Most Read Contributor in Switzerland, February 2017
The following facts were presented to the highest court in
Switzerland: a staff member of a foreign embassy in Geneva had
approached two female passport seekers by calling them privately
and outside of regular office hours and inviting them - amongst
others - for dinner. The second indecent behaviour took place on
October 2, 2012, whereby the staff member was called into the
foreign consul's offices on October 15, 2012, in order to
confront him with the alleged incidents.
"The Swiss Supreme Court ruled that termination with
and w/o cause are mutually exclusive."
Only 3,5 months later, on January 31, 2013, the staff member was
notified that a disciplinary investigation starts on the same day,
whereby a garden leave w/o any salary payments was ordered for the
upcoming investigation period which ended on September 13, 2013. A
few days later, i.e., on September 17, 2013, as a result of the
disciplinary investigation, the staff member was terminated with
The Swiss Supreme Court held that Swiss employment laws provide
only for two types of employment terminations, i.e. the ordinary
termination by observing the mandatory and/or contractual
termination periods under full salary payments or through an
extraordinary termination with immediate effect if certain
so-called important reasons are given which justify an immediate
termination w/o observing the ordinary ternination periods. The
highest court in Switzerland then also ruled that these two
termination regimes are mutually exclusive. The employer confronted
with a more or less massive violation of employee's duties must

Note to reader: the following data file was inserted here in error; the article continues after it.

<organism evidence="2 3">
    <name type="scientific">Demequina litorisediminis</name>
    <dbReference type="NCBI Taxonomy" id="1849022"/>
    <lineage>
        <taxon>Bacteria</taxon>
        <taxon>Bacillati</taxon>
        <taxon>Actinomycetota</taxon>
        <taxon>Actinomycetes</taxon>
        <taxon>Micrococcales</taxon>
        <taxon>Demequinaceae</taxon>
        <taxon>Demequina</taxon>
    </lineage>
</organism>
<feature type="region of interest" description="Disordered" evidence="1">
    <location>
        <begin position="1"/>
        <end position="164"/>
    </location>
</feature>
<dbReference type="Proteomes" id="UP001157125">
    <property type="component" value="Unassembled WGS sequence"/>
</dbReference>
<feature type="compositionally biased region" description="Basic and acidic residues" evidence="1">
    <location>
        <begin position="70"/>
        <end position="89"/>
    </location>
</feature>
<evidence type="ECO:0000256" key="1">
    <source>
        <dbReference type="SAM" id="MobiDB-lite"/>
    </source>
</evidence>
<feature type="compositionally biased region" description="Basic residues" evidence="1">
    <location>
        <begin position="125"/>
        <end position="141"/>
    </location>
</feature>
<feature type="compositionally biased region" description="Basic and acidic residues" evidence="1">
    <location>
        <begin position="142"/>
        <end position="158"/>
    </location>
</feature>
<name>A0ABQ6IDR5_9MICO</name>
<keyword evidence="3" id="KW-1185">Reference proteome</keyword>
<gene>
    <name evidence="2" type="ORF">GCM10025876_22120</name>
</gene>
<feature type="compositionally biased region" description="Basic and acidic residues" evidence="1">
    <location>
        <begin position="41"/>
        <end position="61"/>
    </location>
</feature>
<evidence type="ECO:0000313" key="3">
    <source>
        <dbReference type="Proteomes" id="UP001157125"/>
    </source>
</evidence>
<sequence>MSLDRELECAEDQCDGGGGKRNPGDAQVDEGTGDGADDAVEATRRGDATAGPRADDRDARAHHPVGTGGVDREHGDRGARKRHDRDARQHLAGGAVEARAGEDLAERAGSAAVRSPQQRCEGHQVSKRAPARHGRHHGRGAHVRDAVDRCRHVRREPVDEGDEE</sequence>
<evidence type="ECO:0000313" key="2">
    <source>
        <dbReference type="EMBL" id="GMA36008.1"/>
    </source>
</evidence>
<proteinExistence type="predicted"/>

therefore make a decision whether to issue an ordinary or
extraordinary termination which decision is then binding.
The employer argued that its employment guidelines required
a disciplinary investigation before terminating the employment
The foreign government had argued that there were employment
guidelines in place that required the foreign embassy to conduct a
disciplinary investigation before termination of an employment
relationship or take any other action - this in order to protect
employees. The Swiss Supreme Court had ruled in previous cases that
non-observance of internal investigations required by respective
employment guidelines may lead to an abusive dismissal resulting in
damage claims of up to six months. However, these court precedents
were rendered in the context of ordinary employment terminations
whilst in the present case the employer had chosen some
"middle path" which the Swiss Supreme Court
"State immunity of the embassy as an employer was not
The Swiss Supreme Court did not have to address the question as
to whether the foreign government enjoyed the privilege of
diplomatic immunity before the Geneva employment courts as this
defense was not raised, though the staff member had obviously
executed public functions during his tenure.
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